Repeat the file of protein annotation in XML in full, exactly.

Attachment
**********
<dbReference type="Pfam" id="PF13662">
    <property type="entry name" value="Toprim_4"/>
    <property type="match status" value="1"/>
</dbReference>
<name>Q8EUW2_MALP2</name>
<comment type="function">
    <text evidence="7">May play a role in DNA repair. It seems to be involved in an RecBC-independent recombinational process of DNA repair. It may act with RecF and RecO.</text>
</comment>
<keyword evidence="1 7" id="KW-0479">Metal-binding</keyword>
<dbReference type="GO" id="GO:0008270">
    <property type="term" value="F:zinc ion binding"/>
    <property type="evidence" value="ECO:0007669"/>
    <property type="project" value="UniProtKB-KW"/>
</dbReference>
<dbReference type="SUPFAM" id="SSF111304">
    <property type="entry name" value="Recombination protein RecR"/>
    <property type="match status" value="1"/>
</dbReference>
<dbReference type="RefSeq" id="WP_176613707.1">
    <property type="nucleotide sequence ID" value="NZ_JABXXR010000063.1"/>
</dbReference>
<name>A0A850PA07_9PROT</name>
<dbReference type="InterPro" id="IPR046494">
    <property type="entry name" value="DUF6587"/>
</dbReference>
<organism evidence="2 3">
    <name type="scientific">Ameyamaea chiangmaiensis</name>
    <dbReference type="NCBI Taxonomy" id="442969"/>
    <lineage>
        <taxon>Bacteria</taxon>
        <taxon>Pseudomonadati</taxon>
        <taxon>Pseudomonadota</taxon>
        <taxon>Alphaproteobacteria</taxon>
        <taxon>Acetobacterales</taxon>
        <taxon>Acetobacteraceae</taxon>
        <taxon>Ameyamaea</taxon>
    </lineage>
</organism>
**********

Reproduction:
<dbReference type="Pfam" id="PF13662">
    <property type="entry name" value="Toprim_4"/>
    <property type="match status" value="1"/>
</dbReference>
<name>Q8EUW2_MALP2</name>
<comment type="function">
    <text evidence="7">May play a role in DNA repair. It seems to be involved in an RecBC-independent recombinational process of DNA repair. It may act with RecF and RecO.</text>
</comment>
<keyword evidence="1 7" id="KW-0479">Metal-binding</keyword>
<dbReference type="GO" id="GO:0008270">
    <property type="term" value="F:zinc ion binding"/>
    <property type="evidence" value="ECO:0007669"/>
    <property type="project" value="UniProtKB-KW"/>
</dbReference>
<dbReference type="SUPFAM" id="SSF111304">
    <property type="entry name" value="Recombination protein RecR"/>
    <property type="match status" value="1"/>
</dbReference>
<dbReference type="RefSeq" id="WP_176613707.1">
    <property type="nucleotide sequence ID" value="NZ_JABXXR010000063.1"/>
</dbReference>
<name>A0A850PA07_9PROT</name>
<dbReference type="InterPro" id="IPR046494">
    <property type="entry name" value="DUF6587"/>
</dbReference>
<organism evidence="2 3">
    <name type="scientific">Ameyamaea chiangmaiensis</name>
    <dbReference type="NCBI Taxonomy" id="442969"/>
    <lineage>
        <taxon>Bacteria</taxon>
        <taxon>Pseudomonadati</taxon>
        <taxon>Pseudomonadota</taxon>
        <taxon>Alphaproteobacteria</taxon>
        <taxon>Acetobacterales</taxon>
        <taxon>Acetobacteraceae</taxon>
        <taxon>Ameyamaea</taxon>
    </lineage>
</organism>